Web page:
LOS ANGELES (AP) — Some of the little tchotchkes that decorate the staid homes of Beverly Hills were tossed off their coffee-table perches this week, but their owners were only shaken and a little bit stirred by a pair of earthquakes that rattled the city of the rich and famous.
The second quake struck just after midnight Friday, reaching a magnitude of 3.4. It was preceded by Monday's 3.2 shaker.
Neither one did any damage, according to Beverly Hills police. But the second, on a fault line just a mile under the Earth's surface, grabbed everybody's attention. The U.S. Geological Survey said more than 4,000 people checked in on its website to say they felt it. Dispatchers from police and fire agencies said they were inundated with calls.
"It scared the .... out of me," said longtime Beverly Hills resident Ellen Lutwak, quickly requesting that she not be quoted on the colorful noun she used to describe her moment of terror.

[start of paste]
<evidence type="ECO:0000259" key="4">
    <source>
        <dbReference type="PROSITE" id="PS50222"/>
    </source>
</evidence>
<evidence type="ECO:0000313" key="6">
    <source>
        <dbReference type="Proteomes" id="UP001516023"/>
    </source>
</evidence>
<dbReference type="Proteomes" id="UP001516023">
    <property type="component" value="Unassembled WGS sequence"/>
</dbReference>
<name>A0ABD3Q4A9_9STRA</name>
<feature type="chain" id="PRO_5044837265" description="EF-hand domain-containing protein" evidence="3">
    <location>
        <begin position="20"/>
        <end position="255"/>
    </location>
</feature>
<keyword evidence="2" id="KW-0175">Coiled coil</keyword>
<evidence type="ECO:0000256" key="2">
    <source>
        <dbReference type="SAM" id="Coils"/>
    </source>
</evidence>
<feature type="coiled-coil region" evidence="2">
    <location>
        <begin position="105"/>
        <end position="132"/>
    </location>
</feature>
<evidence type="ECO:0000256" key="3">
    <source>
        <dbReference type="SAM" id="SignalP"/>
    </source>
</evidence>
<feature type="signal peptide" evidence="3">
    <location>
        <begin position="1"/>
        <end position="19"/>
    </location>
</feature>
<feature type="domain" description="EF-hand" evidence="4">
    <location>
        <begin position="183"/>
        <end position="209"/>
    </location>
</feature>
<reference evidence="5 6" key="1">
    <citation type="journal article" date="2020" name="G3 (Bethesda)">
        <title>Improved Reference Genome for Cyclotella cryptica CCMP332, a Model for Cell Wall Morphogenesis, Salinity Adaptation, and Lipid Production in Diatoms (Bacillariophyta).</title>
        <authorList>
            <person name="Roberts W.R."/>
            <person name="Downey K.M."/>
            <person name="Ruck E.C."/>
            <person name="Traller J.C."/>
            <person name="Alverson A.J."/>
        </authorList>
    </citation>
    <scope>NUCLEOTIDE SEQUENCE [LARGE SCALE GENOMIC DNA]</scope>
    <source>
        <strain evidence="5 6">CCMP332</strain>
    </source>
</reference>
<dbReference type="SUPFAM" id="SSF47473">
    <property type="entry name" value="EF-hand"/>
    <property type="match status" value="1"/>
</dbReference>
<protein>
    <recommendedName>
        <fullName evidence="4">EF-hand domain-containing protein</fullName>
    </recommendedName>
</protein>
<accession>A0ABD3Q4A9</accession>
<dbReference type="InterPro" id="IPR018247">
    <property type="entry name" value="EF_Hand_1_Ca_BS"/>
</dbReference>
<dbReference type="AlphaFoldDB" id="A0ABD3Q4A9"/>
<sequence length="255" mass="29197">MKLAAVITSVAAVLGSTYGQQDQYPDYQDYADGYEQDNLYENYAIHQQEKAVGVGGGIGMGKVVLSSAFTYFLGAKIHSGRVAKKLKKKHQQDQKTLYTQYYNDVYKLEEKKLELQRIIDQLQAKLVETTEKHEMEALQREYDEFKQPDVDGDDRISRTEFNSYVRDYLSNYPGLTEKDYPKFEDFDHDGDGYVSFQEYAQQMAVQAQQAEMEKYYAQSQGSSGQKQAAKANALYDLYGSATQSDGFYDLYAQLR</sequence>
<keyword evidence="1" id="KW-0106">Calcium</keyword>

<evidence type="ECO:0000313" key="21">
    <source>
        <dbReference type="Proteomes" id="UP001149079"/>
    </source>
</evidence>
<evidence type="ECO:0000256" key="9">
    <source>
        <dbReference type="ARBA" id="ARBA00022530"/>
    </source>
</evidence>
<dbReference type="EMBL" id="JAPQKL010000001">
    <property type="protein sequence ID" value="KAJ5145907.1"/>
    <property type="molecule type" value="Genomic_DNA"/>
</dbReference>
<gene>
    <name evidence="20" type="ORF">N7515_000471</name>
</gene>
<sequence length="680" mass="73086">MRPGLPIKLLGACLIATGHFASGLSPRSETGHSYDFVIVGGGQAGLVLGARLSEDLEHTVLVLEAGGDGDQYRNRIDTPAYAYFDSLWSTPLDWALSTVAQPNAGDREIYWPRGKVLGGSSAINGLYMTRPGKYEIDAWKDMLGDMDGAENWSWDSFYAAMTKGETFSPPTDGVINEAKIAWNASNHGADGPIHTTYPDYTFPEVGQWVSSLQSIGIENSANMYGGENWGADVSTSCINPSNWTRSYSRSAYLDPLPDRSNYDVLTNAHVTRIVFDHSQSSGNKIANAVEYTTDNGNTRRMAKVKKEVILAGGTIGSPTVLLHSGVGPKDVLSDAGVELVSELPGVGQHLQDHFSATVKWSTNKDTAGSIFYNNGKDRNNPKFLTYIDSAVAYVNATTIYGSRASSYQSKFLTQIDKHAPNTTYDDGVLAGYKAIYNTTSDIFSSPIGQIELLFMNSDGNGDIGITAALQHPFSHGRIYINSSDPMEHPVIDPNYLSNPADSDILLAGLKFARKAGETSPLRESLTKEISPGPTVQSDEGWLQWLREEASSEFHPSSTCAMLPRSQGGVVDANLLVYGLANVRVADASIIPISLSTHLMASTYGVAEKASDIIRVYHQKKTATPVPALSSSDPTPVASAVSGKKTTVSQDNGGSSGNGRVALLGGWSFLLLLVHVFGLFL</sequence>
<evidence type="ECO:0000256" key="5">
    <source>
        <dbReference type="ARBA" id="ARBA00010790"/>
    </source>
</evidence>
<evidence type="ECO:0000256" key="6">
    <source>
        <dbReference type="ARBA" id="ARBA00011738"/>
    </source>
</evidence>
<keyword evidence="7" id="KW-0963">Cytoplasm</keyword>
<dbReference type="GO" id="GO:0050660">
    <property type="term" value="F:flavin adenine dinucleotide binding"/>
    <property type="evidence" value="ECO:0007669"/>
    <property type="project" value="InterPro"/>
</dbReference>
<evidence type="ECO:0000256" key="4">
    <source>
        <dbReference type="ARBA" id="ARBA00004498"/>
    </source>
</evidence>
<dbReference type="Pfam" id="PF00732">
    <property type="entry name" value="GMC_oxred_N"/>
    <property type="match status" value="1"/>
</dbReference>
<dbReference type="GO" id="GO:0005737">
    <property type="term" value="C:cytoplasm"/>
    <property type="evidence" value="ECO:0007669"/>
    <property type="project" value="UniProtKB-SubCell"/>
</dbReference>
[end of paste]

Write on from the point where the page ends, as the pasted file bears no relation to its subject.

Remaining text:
The only casualty in her home was a troop of plastic antique Army soldiers that were sent tumbling to the floor.
Lutwak, whose previous home suffered substantial damage in the deadly 6.7-magnitude Northridge quake of 1994, called this one "a wake-up call," reminding people to prepare for the eventual arrival of what Californians like to call The Big One, a quake of 8.0-magnitude or greater.
"And I'm going to put away some of my little tchotchkes," she added with a nervous laugh. "I don't need them all out."
Not far away, comedian Sunda Croonquist said the quake sent her husband, an East Coast transplant who is unaccustomed to the ground shaking, running through the house, shouting, "What the hell's going on? Is everybody all right?"